Articles - Alpine Climber: Difficile & Beyond. Chapter 3 - The Technical Zone
by Martin Moran and Bruce Goodlad
The Technical Zone
Moving together – simul-climbing with runners
An effective way of balancing speed and safety is to climb together 10-15m apart on the rope, and place running belays so that there is always at least one good point of attachment on the rope. For confident grade IV climbers this allows fast coverage of the grade II/III ground. Simul-climbing on steep face terrain does have potentially serious consequences in event of a fall, but offers a compromise when speed is important. Many alpinists tend to eschew such techniques and solo the easier sections, but simulclimbing allows a fast-transition to belayed climbing because the rope is already in use, and prevents climbers getting split up or stranded.
Simul-climbing with Ropemen runners
On ice an effective mode of simul-climbing is to attach a Ropeman ascending device to the rope at each ice screw runner. If the second climber slips the Ropeman instantly locks the rope and prevents the load pulling the leader off. On ice the full length of the rope may be used with screws and Ropemen placed every 25-50m. This method could also be applied on rock pitches with fixed piton or bolt runners. The team needs to carry three or more Ropeman to apply this method over long stretches of terrain.
Many minutes can be saved on Alpine routes by using direct belaying to seconds whenever a solid anchor is encountered. Some modern devices such as the Black Diamond ATC Guide and Petzl Reverso allow for hands-free direct belaying, but they are fiddly to set up. Much quicker is the traditional Italian hitch used on an HMS karabiner, which can be up and running inside 5 seconds.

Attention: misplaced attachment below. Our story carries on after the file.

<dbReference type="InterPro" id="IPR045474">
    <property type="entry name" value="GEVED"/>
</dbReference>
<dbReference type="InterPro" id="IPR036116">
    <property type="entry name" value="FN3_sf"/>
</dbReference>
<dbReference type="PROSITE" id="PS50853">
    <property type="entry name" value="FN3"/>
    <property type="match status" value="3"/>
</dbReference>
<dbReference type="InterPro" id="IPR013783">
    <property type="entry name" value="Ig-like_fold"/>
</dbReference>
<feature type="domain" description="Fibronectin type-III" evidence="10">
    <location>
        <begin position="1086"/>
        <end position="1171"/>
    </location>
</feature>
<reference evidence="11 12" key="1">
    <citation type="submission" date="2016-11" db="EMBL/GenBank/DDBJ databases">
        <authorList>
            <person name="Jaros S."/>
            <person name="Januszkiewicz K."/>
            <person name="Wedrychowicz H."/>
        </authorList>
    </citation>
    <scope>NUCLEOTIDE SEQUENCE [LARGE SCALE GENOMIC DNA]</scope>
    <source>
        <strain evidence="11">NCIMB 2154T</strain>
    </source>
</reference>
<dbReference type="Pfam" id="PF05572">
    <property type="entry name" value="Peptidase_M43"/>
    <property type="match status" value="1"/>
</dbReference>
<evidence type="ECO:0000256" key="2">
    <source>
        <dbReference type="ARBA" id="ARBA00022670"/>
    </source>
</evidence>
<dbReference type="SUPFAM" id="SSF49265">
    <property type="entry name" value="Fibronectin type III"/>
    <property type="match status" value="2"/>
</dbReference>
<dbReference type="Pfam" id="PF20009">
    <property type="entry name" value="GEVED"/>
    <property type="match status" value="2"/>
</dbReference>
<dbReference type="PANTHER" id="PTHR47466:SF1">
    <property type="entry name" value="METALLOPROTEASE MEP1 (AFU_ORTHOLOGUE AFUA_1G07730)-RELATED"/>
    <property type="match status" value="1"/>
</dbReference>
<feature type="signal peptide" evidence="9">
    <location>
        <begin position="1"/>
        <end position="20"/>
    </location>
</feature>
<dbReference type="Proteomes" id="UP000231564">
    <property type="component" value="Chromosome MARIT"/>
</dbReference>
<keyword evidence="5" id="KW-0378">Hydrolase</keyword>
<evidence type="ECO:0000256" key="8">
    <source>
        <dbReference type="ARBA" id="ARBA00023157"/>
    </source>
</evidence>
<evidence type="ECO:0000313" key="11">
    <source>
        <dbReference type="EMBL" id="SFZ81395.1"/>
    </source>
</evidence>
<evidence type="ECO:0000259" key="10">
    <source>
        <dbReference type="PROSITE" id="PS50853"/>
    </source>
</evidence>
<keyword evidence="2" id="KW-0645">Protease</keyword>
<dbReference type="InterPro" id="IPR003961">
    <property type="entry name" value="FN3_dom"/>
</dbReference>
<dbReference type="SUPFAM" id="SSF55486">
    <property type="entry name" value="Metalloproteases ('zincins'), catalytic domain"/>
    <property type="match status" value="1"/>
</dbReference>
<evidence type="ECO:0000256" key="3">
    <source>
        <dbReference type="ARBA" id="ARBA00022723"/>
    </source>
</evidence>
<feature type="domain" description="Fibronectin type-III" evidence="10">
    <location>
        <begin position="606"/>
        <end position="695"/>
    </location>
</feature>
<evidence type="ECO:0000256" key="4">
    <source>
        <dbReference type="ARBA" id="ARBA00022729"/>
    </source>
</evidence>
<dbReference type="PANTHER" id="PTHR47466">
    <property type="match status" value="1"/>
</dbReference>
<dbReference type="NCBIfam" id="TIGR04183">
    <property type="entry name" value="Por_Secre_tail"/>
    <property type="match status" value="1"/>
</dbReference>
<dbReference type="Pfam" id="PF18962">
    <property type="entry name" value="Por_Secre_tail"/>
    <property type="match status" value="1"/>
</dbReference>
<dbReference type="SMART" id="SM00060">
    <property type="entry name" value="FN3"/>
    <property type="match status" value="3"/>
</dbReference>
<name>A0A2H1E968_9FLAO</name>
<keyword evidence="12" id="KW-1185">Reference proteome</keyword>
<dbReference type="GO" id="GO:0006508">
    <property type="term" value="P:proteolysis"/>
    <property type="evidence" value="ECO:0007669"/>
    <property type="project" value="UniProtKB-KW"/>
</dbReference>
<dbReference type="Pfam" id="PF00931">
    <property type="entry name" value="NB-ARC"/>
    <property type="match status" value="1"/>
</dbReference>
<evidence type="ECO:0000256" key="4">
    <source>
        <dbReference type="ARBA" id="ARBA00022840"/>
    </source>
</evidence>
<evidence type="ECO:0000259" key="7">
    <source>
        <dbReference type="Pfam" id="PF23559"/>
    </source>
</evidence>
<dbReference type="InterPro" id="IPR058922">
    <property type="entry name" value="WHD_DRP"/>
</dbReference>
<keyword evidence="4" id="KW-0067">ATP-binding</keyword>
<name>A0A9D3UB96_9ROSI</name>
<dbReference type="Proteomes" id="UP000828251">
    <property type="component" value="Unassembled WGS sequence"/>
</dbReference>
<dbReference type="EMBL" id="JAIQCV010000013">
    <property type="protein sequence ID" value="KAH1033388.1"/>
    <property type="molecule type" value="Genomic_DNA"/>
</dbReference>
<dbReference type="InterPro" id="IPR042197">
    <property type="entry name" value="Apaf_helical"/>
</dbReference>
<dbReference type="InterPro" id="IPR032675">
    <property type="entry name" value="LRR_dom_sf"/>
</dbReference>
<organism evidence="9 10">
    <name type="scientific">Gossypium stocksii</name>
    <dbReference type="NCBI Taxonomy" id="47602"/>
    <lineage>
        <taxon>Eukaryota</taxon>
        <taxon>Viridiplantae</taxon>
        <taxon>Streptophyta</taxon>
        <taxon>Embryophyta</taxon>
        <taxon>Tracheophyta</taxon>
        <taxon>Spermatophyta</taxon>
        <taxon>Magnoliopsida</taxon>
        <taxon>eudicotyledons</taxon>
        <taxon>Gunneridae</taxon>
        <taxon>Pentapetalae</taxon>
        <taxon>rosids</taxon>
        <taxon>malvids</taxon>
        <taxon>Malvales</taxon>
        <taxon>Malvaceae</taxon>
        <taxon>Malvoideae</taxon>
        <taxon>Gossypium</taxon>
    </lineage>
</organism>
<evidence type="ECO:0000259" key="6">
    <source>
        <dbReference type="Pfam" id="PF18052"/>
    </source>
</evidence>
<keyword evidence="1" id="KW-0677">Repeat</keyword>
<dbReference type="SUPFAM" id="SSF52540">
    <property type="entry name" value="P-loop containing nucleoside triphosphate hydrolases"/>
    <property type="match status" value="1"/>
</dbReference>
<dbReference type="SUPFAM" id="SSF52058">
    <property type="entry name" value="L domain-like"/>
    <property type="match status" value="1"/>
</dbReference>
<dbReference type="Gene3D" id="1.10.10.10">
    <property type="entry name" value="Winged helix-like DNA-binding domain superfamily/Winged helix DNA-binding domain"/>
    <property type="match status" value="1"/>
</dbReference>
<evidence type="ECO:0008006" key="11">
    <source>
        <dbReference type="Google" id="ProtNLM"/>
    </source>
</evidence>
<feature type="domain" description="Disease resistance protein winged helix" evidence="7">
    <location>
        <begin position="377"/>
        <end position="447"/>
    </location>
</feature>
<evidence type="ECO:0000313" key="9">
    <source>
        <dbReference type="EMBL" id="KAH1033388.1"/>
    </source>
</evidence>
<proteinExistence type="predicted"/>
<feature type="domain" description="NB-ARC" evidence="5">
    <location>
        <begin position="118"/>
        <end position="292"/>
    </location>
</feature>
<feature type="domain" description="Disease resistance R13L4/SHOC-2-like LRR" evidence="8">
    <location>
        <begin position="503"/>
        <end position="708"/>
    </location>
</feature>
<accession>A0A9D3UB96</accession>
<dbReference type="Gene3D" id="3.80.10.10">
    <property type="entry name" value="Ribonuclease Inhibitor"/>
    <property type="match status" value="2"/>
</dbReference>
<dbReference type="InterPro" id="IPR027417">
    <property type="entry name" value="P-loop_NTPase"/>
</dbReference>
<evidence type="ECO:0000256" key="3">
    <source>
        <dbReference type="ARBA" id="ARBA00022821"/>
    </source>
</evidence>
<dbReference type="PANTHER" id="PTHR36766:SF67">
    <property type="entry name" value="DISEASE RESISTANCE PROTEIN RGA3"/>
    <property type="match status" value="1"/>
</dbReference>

Organising multi-pitch abseils
On mid-grade routes there may be long sections of abseiling or else a prolonged abseil descent. With good organisation multi-pitch abseiling should be quick and stress-free.
Each climber makes a daisy-chain from a long sling and ties this to the harness attachment loop with a lark’s foot. The sling is used to clip all abseil anchor points and the abseil device can be loaded on the first loop of the chain, 10-15cm from the harness. The climbers can be initially stacked on the abseil rope provided there is room on the ledge. This means that once the first climber is down the others follow with no delay. The first climber down should use a prusik for protection on the abseil. This allows stops to sort rope tangles and will lock automatically if the abseiler loses control. The following climbers don’t strictly need to have a prusik (which saves 2-3 minutes on each abseil) because the first abseiler can hold the abseil ropes and pull them tight to lock the rope if they lose control. Unless the abseil points are in situ with two reliable anchors, the party should always place a back-up anchor. This is clipped into the abseil ropes with a few centimetres of slack so that it will catch the ropes if the main anchor fails. The last person down the abseil removes the back-up. In any abseiling team, jobs should be clearly allocated. First down fixes the next anchors, second down sorts out the back-up anchors, third down pulls the ropes.
Don't miss Chapter Four in the supplement, where Martin Moran recalls six close calls and highlights why learning from experience is essential when Alpine climbing.
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